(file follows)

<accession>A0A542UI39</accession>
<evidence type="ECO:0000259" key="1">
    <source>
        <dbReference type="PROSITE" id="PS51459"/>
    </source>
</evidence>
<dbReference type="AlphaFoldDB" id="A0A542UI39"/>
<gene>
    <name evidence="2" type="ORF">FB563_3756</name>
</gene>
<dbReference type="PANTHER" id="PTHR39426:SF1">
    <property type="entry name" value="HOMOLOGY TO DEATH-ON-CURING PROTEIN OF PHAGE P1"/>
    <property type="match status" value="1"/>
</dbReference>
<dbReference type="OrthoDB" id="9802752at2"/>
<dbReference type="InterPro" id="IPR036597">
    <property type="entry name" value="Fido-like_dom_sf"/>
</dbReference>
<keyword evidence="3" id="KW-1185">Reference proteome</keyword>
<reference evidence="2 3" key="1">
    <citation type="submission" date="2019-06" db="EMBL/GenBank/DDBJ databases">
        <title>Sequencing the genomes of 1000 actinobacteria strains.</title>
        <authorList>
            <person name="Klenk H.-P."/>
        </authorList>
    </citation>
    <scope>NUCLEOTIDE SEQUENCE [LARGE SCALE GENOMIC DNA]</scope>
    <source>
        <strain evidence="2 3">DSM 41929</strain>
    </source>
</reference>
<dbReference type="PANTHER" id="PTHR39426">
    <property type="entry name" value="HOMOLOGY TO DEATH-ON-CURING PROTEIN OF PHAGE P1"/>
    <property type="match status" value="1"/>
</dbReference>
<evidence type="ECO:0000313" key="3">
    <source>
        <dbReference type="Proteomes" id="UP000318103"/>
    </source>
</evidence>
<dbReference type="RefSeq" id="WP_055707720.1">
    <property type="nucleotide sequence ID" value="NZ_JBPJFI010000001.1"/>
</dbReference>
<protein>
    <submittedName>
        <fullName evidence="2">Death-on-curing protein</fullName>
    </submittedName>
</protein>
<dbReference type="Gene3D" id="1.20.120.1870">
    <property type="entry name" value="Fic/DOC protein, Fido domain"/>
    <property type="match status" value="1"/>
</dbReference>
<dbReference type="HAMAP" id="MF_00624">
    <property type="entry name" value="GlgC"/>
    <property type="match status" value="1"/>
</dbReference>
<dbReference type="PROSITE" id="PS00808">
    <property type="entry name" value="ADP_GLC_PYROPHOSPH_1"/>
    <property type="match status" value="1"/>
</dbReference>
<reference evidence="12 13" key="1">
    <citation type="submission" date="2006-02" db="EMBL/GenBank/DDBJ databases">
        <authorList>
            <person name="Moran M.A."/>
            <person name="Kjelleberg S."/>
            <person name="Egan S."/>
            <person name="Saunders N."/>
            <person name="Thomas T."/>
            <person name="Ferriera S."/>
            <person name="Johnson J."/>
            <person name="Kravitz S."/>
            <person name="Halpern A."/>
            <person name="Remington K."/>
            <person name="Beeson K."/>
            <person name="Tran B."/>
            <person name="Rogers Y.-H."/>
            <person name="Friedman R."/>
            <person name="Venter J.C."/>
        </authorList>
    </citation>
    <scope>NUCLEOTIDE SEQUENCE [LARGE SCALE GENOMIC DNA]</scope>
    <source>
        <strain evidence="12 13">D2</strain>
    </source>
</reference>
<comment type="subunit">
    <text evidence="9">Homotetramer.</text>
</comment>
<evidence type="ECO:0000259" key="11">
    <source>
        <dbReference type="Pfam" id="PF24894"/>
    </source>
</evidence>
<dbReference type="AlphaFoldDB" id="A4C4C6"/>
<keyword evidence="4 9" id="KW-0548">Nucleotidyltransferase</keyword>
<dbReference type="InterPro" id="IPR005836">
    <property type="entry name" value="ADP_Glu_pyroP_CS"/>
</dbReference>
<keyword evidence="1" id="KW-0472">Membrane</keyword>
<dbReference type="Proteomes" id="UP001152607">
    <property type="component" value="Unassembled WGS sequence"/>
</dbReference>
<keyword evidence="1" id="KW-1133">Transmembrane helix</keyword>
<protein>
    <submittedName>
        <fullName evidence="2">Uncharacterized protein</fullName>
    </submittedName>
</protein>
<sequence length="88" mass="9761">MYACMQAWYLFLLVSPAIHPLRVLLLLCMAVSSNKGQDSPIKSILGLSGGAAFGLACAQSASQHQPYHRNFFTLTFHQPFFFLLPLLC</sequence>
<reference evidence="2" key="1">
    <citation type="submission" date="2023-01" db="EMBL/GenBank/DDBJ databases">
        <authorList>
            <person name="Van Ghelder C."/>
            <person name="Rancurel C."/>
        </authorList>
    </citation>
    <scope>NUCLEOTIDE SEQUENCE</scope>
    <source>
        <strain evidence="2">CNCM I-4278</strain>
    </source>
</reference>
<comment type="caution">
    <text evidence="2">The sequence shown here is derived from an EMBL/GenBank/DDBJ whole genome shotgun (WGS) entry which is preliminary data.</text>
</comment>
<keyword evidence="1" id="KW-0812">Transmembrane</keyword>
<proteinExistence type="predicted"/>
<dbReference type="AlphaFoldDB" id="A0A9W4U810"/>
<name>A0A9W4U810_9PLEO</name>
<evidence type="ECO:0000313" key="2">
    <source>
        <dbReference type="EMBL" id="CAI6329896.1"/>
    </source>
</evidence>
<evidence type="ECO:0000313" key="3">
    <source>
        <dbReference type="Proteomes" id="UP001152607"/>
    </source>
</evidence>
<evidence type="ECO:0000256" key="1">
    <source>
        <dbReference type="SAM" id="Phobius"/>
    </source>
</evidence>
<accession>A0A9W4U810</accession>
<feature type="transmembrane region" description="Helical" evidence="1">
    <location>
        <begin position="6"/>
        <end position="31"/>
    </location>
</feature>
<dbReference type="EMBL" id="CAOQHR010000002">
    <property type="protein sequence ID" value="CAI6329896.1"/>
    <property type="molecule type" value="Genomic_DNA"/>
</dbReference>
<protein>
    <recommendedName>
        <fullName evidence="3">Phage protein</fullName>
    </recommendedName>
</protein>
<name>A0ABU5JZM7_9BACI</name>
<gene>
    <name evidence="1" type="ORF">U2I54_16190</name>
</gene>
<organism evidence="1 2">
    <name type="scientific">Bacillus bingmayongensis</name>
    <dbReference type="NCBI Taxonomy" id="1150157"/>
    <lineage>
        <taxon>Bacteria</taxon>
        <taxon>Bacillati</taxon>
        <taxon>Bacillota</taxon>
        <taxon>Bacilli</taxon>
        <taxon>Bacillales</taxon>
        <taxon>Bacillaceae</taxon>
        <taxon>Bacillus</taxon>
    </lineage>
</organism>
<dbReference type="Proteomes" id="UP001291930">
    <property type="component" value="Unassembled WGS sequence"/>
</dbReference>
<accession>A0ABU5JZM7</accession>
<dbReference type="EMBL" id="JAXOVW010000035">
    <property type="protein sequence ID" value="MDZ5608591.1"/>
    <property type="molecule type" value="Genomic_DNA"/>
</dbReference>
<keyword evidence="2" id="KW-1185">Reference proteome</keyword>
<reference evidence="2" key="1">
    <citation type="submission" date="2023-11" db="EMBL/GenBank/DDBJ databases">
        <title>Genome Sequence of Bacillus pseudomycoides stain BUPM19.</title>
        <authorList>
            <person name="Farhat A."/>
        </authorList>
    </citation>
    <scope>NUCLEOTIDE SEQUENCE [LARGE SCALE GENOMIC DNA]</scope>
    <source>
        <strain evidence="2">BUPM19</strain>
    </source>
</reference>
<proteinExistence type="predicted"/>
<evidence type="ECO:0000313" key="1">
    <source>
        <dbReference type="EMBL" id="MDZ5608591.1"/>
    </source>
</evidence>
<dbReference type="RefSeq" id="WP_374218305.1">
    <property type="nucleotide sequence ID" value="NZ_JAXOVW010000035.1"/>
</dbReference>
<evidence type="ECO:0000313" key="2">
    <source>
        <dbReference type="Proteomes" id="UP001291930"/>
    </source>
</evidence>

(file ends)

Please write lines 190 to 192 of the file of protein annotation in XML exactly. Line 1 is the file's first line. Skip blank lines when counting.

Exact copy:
            <person name="Farhat A."/>
        </authorList>
    </citation>